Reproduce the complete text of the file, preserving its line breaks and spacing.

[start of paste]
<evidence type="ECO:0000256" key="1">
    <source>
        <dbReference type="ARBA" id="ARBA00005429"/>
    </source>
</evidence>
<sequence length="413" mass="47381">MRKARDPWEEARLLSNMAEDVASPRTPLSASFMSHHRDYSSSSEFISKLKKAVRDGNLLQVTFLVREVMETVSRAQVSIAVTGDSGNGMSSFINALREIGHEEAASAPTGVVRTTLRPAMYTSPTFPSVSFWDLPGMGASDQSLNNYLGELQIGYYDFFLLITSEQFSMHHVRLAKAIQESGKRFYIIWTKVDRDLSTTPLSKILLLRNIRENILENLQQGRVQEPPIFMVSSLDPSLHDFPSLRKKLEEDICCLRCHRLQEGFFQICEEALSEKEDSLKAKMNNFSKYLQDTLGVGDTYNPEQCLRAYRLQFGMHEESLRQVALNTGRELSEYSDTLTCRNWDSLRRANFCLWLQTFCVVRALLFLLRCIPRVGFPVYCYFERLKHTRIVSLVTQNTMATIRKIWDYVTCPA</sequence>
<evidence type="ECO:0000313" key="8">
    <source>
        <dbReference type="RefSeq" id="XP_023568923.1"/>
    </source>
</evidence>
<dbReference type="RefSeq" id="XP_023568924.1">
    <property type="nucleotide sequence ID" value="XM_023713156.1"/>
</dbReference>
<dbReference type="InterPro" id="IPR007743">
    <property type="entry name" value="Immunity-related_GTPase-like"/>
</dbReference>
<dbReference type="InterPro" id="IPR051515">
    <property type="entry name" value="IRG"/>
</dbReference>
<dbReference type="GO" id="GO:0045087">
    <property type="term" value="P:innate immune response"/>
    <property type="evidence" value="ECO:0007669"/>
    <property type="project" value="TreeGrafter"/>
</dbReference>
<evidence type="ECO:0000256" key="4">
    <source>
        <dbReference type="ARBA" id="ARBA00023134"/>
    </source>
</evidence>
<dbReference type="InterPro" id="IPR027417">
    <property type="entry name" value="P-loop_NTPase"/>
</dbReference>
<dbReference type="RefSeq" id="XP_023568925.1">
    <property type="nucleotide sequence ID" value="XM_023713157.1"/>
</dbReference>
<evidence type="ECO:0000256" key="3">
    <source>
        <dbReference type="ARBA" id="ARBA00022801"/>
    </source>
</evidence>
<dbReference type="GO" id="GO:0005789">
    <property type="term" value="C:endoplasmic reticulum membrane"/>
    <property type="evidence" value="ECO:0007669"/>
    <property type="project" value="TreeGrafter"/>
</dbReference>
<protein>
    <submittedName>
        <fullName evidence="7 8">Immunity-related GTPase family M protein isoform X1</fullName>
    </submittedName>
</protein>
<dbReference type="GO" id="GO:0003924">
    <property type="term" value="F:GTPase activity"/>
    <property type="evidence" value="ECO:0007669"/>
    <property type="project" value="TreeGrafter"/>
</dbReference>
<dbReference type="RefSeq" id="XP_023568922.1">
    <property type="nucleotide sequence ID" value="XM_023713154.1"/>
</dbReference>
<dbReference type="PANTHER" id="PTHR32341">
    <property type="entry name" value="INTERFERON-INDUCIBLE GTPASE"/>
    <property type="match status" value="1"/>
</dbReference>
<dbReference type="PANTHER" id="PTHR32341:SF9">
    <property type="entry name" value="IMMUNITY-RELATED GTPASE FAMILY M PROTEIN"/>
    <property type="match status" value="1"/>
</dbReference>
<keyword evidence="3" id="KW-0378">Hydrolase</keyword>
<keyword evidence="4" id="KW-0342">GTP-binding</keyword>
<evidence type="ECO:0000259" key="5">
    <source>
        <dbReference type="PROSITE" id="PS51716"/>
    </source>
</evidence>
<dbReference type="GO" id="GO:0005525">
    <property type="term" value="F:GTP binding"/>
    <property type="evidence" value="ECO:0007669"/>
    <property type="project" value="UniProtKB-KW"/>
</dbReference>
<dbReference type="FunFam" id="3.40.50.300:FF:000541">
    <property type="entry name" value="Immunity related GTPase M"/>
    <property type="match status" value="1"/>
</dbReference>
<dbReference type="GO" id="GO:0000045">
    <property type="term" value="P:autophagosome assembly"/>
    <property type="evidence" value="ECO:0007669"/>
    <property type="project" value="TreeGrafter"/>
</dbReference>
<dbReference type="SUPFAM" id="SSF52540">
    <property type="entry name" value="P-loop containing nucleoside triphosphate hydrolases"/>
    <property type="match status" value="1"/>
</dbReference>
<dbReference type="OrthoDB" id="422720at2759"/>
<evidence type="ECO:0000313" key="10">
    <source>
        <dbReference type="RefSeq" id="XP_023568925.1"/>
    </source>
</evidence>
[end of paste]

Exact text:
<evidence type="ECO:0000256" key="1">
    <source>
        <dbReference type="ARBA" id="ARBA00005429"/>
    </source>
</evidence>
<sequence length="413" mass="47381">MRKARDPWEEARLLSNMAEDVASPRTPLSASFMSHHRDYSSSSEFISKLKKAVRDGNLLQVTFLVREVMETVSRAQVSIAVTGDSGNGMSSFINALREIGHEEAASAPTGVVRTTLRPAMYTSPTFPSVSFWDLPGMGASDQSLNNYLGELQIGYYDFFLLITSEQFSMHHVRLAKAIQESGKRFYIIWTKVDRDLSTTPLSKILLLRNIRENILENLQQGRVQEPPIFMVSSLDPSLHDFPSLRKKLEEDICCLRCHRLQEGFFQICEEALSEKEDSLKAKMNNFSKYLQDTLGVGDTYNPEQCLRAYRLQFGMHEESLRQVALNTGRELSEYSDTLTCRNWDSLRRANFCLWLQTFCVVRALLFLLRCIPRVGFPVYCYFERLKHTRIVSLVTQNTMATIRKIWDYVTCPA</sequence>
<evidence type="ECO:0000313" key="8">
    <source>
        <dbReference type="RefSeq" id="XP_023568923.1"/>
    </source>
</evidence>
<dbReference type="RefSeq" id="XP_023568924.1">
    <property type="nucleotide sequence ID" value="XM_023713156.1"/>
</dbReference>
<dbReference type="InterPro" id="IPR007743">
    <property type="entry name" value="Immunity-related_GTPase-like"/>
</dbReference>
<dbReference type="InterPro" id="IPR051515">
    <property type="entry name" value="IRG"/>
</dbReference>
<dbReference type="GO" id="GO:0045087">
    <property type="term" value="P:innate immune response"/>
    <property type="evidence" value="ECO:0007669"/>
    <property type="project" value="TreeGrafter"/>
</dbReference>
<evidence type="ECO:0000256" key="4">
    <source>
        <dbReference type="ARBA" id="ARBA00023134"/>
    </source>
</evidence>
<dbReference type="InterPro" id="IPR027417">
    <property type="entry name" value="P-loop_NTPase"/>
</dbReference>
<dbReference type="RefSeq" id="XP_023568925.1">
    <property type="nucleotide sequence ID" value="XM_023713157.1"/>
</dbReference>
<evidence type="ECO:0000256" key="3">
    <source>
        <dbReference type="ARBA" id="ARBA00022801"/>
    </source>
</evidence>
<dbReference type="GO" id="GO:0005789">
    <property type="term" value="C:endoplasmic reticulum membrane"/>
    <property type="evidence" value="ECO:0007669"/>
    <property type="project" value="TreeGrafter"/>
</dbReference>
<protein>
    <submittedName>
        <fullName evidence="7 8">Immunity-related GTPase family M protein isoform X1</fullName>
    </submittedName>
</protein>
<dbReference type="GO" id="GO:0003924">
    <property type="term" value="F:GTPase activity"/>
    <property type="evidence" value="ECO:0007669"/>
    <property type="project" value="TreeGrafter"/>
</dbReference>
<dbReference type="RefSeq" id="XP_023568922.1">
    <property type="nucleotide sequence ID" value="XM_023713154.1"/>
</dbReference>
<dbReference type="PANTHER" id="PTHR32341">
    <property type="entry name" value="INTERFERON-INDUCIBLE GTPASE"/>
    <property type="match status" value="1"/>
</dbReference>
<dbReference type="PANTHER" id="PTHR32341:SF9">
    <property type="entry name" value="IMMUNITY-RELATED GTPASE FAMILY M PROTEIN"/>
    <property type="match status" value="1"/>
</dbReference>
<keyword evidence="3" id="KW-0378">Hydrolase</keyword>
<keyword evidence="4" id="KW-0342">GTP-binding</keyword>
<evidence type="ECO:0000259" key="5">
    <source>
        <dbReference type="PROSITE" id="PS51716"/>
    </source>
</evidence>
<dbReference type="GO" id="GO:0005525">
    <property type="term" value="F:GTP binding"/>
    <property type="evidence" value="ECO:0007669"/>
    <property type="project" value="UniProtKB-KW"/>
</dbReference>
<dbReference type="FunFam" id="3.40.50.300:FF:000541">
    <property type="entry name" value="Immunity related GTPase M"/>
    <property type="match status" value="1"/>
</dbReference>
<dbReference type="GO" id="GO:0000045">
    <property type="term" value="P:autophagosome assembly"/>
    <property type="evidence" value="ECO:0007669"/>
    <property type="project" value="TreeGrafter"/>
</dbReference>
<dbReference type="SUPFAM" id="SSF52540">
    <property type="entry name" value="P-loop containing nucleoside triphosphate hydrolases"/>
    <property type="match status" value="1"/>
</dbReference>
<dbReference type="OrthoDB" id="422720at2759"/>
<evidence type="ECO:0000313" key="10">
    <source>
        <dbReference type="RefSeq" id="XP_023568925.1"/>
    </source>
</evidence>